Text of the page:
The Massachusetts race for U.S. Senate is historic for two reasons. First, it resulted in the election of the first ever woman senator from Massachusetts. Second, it was the most expensive contest for a Senate seat ever. The two candidates spent a combined $70 million!
But if the vote for Elizabeth Warren was a clear, the vote against all of the money spent in her race and races across the country was even clearer. One million Massachusetts voters had the opportunity to vote on the Democracy Amendment Question, which calls for a constitutional amendment that would allow Congress and the states to limit political spending and affirm that corporations do not have constitutional rights, and 79% of them said yes.
Though largely spared from the $1.3 billion of outside spending unleashed by the Supreme Court’s ruling in Citizens United this election cycle, Massachusetts voters, and their counterparts in Colorado, Montana, and dozens of cities across the country, sent an unequivocal message that they are fed up with money in politics and want a fundamental overhaul of the system. They understand that despite what the Supreme Court has said in Citizens United, and other earlier decisions, money is not protected speech under the 1st Amendment and corporations should not have the same rights as ‘we the people.’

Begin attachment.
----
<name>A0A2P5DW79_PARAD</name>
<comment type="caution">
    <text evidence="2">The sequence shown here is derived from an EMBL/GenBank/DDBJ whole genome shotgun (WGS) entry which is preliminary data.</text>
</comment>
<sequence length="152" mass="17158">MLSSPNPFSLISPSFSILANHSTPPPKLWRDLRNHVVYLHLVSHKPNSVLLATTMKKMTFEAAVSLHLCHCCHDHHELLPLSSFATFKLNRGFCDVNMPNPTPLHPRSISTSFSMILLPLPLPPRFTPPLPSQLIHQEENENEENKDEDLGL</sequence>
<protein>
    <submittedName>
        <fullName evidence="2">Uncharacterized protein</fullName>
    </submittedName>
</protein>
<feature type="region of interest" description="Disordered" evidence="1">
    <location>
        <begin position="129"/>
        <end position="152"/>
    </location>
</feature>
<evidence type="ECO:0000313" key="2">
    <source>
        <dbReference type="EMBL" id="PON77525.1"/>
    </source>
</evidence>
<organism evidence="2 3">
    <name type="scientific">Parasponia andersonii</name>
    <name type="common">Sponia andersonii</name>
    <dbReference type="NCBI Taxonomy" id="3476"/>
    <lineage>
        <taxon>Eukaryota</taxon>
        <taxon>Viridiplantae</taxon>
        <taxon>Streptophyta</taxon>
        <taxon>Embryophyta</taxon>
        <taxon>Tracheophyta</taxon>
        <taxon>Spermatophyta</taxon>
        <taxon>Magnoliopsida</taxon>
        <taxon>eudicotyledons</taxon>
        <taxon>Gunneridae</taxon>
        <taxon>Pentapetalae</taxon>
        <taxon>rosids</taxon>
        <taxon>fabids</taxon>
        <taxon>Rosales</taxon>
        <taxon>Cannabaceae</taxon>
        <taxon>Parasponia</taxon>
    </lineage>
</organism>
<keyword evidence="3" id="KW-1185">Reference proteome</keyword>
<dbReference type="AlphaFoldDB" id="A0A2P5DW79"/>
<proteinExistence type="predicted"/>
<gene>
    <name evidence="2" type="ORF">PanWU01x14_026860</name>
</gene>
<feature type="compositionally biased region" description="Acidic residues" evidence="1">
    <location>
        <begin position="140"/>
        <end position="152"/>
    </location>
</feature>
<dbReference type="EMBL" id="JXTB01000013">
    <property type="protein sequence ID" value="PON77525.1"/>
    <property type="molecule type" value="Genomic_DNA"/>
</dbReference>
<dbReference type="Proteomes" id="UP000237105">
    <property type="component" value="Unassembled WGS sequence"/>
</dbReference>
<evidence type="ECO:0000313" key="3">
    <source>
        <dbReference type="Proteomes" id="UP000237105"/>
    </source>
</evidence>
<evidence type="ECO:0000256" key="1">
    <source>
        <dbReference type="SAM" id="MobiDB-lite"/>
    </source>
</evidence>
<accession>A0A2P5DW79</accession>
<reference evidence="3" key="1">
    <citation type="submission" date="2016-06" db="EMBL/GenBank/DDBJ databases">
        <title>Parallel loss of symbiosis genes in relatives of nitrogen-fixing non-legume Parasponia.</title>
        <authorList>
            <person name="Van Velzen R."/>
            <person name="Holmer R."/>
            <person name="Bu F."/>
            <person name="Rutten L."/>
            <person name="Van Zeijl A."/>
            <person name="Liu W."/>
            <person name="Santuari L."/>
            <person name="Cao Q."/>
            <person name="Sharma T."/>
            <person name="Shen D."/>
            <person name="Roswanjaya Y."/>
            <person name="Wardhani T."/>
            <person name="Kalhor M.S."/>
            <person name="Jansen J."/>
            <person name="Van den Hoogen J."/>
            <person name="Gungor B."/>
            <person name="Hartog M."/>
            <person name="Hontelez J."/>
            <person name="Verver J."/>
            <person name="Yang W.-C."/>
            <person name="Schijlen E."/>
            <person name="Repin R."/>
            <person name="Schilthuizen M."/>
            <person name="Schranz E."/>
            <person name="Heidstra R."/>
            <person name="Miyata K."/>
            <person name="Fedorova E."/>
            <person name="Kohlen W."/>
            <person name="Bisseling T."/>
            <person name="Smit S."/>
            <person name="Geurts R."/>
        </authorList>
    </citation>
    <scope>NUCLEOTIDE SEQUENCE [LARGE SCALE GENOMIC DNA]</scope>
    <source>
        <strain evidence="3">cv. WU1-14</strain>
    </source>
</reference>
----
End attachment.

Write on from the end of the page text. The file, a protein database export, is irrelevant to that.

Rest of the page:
And this was not just a liberal or conservative issue. Support was truly trans-partisan and cut across Democrat and Republican Party lines. Cities and towns in Cape, Essex, and Norfolk Counties that supported Senator Brown and Mitt Romney also supported the Democracy Amendment Question in large numbers. The same is true about neighborhoods in Boston, Middlesex County, and Western Massachusetts that supported President Obama and Elizabeth Warren.
Now that the voters of Massachusetts have spoken it’s time for our elected leaders to get to work on a constitutional amendment that restores a government of, by and for the people, not of, by, and for corporations and country’s wealthiest individuals.